Joined: Sat Oct 22, 2005 3:54 pm
Location: Willunga, South Australia
Contact:

Re: Tank and rear guard on CB750 project for sale...

Post by Prof » Sun Aug 06, 2017 9:55 am

I wasn't planning to do a post on this fab, but decided to because; 1. I think it is the best looking rear guard treatment for a chopped CB750 that does not have seat rails Konged and 2. there are some sheet metal procedures worth showing. This is not a big or complex job in fact total fabricating and fitting took under three hours.

This exercise was made a little easier by copying the rear guard on my shop CB which I made some years ago. Taillight is standard Lucas...
Image

Main section is measured up, marked up on paper and transfered to 1.6mm steel sheet and cut out with the angle grinder 1mm blade...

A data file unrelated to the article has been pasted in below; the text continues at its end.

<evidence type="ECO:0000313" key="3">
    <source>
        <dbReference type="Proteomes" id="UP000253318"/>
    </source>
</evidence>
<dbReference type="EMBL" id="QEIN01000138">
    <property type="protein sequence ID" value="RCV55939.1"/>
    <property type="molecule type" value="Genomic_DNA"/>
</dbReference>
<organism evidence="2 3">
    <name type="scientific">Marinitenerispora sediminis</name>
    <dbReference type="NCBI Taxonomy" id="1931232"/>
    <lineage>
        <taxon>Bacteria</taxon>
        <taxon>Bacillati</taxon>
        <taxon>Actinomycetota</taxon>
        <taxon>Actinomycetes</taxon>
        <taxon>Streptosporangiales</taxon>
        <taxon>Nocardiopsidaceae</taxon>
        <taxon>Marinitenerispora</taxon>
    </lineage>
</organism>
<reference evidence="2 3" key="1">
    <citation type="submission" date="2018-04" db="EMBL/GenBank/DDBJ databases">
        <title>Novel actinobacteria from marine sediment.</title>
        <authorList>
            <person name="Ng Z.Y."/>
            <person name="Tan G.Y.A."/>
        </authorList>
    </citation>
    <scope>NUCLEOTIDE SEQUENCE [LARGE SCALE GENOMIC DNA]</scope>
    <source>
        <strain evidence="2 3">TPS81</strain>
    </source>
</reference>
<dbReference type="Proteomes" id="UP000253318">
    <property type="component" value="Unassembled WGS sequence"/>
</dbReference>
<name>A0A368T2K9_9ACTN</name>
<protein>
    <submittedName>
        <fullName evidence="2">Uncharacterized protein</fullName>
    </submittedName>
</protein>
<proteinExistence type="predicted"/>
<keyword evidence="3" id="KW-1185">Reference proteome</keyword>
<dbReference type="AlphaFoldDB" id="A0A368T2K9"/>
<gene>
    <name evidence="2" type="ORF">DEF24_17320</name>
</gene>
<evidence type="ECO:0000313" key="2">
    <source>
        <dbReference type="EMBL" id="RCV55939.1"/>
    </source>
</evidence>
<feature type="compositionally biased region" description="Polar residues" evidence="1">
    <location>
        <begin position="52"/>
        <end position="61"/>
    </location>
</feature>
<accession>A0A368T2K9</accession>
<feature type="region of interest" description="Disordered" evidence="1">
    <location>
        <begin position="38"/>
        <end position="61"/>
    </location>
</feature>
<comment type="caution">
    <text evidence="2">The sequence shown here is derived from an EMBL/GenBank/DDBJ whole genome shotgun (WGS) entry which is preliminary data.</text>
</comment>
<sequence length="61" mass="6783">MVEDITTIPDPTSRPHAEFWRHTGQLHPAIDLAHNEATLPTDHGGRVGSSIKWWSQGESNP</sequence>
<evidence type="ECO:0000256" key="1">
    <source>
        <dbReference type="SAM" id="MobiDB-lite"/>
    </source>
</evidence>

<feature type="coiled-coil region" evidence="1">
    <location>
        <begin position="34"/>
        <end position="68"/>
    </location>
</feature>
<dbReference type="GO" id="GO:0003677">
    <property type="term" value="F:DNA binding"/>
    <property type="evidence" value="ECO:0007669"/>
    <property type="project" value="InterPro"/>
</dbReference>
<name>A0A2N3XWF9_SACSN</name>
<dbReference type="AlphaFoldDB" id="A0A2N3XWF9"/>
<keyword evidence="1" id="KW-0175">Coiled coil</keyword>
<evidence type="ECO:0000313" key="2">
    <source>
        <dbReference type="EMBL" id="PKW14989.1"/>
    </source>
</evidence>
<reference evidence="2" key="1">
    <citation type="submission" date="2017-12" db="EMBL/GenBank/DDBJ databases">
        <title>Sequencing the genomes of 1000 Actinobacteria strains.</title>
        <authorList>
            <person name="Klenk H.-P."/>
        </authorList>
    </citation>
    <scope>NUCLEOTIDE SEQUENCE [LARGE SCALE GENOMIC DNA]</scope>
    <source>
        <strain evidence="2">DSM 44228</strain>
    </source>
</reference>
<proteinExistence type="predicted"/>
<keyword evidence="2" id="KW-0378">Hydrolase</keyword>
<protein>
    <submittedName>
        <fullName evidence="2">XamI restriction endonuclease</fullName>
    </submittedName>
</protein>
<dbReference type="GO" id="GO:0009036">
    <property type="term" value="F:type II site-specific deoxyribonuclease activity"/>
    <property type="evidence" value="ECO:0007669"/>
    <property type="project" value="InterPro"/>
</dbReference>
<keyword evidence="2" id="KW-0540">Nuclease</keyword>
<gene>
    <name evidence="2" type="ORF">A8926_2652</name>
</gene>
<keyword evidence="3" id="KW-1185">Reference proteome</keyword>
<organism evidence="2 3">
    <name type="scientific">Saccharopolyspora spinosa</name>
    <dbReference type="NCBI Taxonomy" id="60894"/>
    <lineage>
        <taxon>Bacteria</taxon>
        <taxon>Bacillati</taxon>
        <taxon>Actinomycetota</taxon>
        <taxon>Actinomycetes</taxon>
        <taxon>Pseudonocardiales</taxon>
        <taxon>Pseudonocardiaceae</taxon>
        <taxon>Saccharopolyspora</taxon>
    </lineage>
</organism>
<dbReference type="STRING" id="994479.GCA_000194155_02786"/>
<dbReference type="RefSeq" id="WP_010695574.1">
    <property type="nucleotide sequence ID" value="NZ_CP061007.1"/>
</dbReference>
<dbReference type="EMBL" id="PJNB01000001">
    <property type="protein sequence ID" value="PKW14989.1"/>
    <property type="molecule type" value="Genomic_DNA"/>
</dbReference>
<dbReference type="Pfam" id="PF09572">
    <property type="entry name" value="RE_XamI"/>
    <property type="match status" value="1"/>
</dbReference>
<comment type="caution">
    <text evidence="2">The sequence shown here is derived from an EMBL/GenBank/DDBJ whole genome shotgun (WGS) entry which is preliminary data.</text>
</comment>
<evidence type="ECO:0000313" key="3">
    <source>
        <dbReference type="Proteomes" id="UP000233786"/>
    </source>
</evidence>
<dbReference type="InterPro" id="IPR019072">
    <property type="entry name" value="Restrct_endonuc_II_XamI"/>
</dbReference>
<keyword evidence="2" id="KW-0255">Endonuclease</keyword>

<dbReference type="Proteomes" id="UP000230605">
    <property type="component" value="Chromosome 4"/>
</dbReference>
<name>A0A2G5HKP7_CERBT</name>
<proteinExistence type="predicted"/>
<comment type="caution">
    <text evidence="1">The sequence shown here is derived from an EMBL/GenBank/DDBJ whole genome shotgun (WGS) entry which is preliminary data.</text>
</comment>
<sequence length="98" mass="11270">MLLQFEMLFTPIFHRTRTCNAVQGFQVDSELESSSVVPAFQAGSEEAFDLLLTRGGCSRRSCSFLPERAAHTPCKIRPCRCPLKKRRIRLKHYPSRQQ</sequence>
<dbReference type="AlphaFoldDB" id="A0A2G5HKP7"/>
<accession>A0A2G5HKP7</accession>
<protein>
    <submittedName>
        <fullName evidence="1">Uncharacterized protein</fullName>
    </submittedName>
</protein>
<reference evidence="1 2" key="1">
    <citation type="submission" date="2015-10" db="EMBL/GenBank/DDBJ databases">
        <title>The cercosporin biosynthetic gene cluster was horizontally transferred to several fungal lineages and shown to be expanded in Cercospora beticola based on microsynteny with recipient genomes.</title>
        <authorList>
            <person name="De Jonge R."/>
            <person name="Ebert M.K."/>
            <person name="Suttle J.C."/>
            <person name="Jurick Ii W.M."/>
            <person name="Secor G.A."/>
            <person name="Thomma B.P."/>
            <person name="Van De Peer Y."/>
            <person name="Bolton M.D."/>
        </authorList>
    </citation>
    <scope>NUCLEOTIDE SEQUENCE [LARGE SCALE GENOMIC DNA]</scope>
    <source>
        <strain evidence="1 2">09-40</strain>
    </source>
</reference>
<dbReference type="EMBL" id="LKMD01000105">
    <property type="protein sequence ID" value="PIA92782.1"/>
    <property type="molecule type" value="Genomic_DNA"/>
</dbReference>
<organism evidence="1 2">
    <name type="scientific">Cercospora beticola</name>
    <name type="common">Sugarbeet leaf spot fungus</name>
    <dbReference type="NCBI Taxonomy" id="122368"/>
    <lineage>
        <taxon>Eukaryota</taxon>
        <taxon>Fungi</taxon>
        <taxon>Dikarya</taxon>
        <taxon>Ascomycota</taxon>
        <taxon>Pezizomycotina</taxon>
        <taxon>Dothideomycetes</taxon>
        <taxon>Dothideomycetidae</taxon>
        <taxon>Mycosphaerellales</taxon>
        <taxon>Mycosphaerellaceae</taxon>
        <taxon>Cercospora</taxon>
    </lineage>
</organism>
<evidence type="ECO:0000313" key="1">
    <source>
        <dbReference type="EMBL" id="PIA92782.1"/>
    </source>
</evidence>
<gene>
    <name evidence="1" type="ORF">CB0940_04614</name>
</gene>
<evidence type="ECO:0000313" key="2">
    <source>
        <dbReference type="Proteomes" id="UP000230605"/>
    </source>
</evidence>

Image

Paper pattern and cut out...
Image

Parallel guide lines are drawn on the steel to help me keep the folding even and here I have poked it into my big folder and progressively bent it by hand. You can use a couple of pieces of angle in a vice with 6mm spacers on each end for speed of folding...
Image

Second piece of sheet metal welds into the rear and holds the taillight and acts as a number plate support. Modern aluminium numberplates are very fragile and crack and bend just by looking at the suckers. Support is a necessity.

Pattern is made and held onto the steel sheet. Use a texta to quickly mark the edges. Don't try and draw around the pattern just do a cross hatch style of marking...